The Future of Food Security in India: Can Farmers Adapt to Environmental Change?

Principal Investigator: 
Meha Jain
University of Michigan

Food security will become increasingly threatened over the upcoming decades, due to a growing population, climate change, and natural resource degradation. This is particularly true in India, where climate change impacts are expected to be especially large, with up to a 30% loss in yield for some staple crops by mid-century (Lobell et al. 2008). Furthermore, over 40% of agricultural production relies on groundwater irrigation, however groundwater reserves are becoming rapidly depleted, with some studies estimating that a large proportion of deep wells will dry up by mid-century (Shah et al. 2009). While the impacts of environmental change on production have been well established, there is little understanding of how farmers respond to this change. Yet, it is important to account for farmer behavior as farmers may be able to reduce or eliminate the negative impacts of environmental change by adapting their cropping practices. For example, farmers may be able to reduce the impact of warming temperatures by switching to new hybrid crop varieties that are more heat-tolerant. Understanding how, why, and how effectively farmers may adapt their cropping strategies to environmental change will better identify whether India will be able to produce enough food over the upcoming decades.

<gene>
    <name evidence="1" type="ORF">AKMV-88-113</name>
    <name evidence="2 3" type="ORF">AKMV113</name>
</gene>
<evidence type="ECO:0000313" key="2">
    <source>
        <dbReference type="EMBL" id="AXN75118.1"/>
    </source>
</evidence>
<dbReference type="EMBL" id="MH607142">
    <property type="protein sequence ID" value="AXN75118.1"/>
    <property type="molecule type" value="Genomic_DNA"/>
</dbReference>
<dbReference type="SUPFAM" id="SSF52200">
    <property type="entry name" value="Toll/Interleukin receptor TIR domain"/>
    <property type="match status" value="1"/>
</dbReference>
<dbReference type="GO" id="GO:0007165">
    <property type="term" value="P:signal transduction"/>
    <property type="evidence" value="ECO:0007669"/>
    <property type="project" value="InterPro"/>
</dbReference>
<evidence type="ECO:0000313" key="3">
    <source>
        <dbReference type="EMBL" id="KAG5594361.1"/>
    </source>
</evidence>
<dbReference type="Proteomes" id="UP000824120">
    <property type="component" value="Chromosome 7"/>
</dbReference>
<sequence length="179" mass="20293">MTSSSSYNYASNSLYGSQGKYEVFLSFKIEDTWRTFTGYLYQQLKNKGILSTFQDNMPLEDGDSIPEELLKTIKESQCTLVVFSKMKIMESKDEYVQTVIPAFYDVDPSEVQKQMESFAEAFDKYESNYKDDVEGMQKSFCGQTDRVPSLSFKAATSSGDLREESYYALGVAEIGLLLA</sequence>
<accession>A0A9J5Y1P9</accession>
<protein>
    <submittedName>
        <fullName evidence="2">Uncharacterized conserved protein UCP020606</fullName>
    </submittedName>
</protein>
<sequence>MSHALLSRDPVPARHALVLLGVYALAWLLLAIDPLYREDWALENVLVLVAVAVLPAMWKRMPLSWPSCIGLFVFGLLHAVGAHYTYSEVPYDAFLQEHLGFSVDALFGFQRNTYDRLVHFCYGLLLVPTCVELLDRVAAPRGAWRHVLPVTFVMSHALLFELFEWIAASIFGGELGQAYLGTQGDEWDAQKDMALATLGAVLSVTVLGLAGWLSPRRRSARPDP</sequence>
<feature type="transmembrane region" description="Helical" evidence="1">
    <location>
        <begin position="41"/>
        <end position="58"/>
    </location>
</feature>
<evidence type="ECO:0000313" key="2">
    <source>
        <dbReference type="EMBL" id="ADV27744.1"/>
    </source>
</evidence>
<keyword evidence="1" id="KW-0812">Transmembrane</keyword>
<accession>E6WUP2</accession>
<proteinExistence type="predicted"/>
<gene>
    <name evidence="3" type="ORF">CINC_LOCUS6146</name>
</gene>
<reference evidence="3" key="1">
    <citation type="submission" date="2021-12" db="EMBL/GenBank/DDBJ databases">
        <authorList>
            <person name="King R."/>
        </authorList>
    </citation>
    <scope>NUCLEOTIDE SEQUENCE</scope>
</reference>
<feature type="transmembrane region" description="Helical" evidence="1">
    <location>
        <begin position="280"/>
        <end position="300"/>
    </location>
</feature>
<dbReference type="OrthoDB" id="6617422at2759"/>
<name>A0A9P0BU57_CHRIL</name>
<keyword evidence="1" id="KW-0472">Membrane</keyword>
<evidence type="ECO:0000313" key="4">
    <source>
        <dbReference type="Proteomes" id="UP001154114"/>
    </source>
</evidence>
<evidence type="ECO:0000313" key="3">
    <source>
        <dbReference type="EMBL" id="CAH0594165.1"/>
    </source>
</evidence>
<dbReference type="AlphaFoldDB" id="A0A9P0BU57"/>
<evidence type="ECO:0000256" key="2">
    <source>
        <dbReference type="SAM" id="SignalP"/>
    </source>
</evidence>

This proposal will examine land use and land cover change (LCLUC) of agricultural systems, and attribute these changes to long-term environmental drivers, like climate change and groundwater depletion. This will allow us to understand how effectively farmers have adapted to environmental change, and how vulnerable current agricultural systems still are to future change. Specifically, we will derive novel remote sensing products that quantify smallholder crop production, including cropped area and yield from 1995 to the present. To date, mapping the production of smallholder farms has been difficult for several reasons. First, the size of individual farms is smaller than the resolution of readily-available satellite imagery, like Landsat and MODIS, leading to issues with mixed pixels. Furthermore, ground data rarely exist to calibrate models that translate satellite vegetation indices to production measures like yield. We propose to develop unique methods to overcome these problems that build on previous work by the PIs (Jain et al. 2013, Lobell et al. 2015). We will also use remote sensing to quantify adaptation decisions, including shifting sow date, switching crop variety, and increasing irrigation. We will link these remote sensing datasets with gridded weather, groundwater depth, and panel household datasets to examine how farmers are responding to climate change and groundwater depletion. This study will be one of the first to identify specific adaptation strategies farmers adopt in response to medium to long-term environmental change. We will also evaluate how effective these strategies are in bolstering future food security.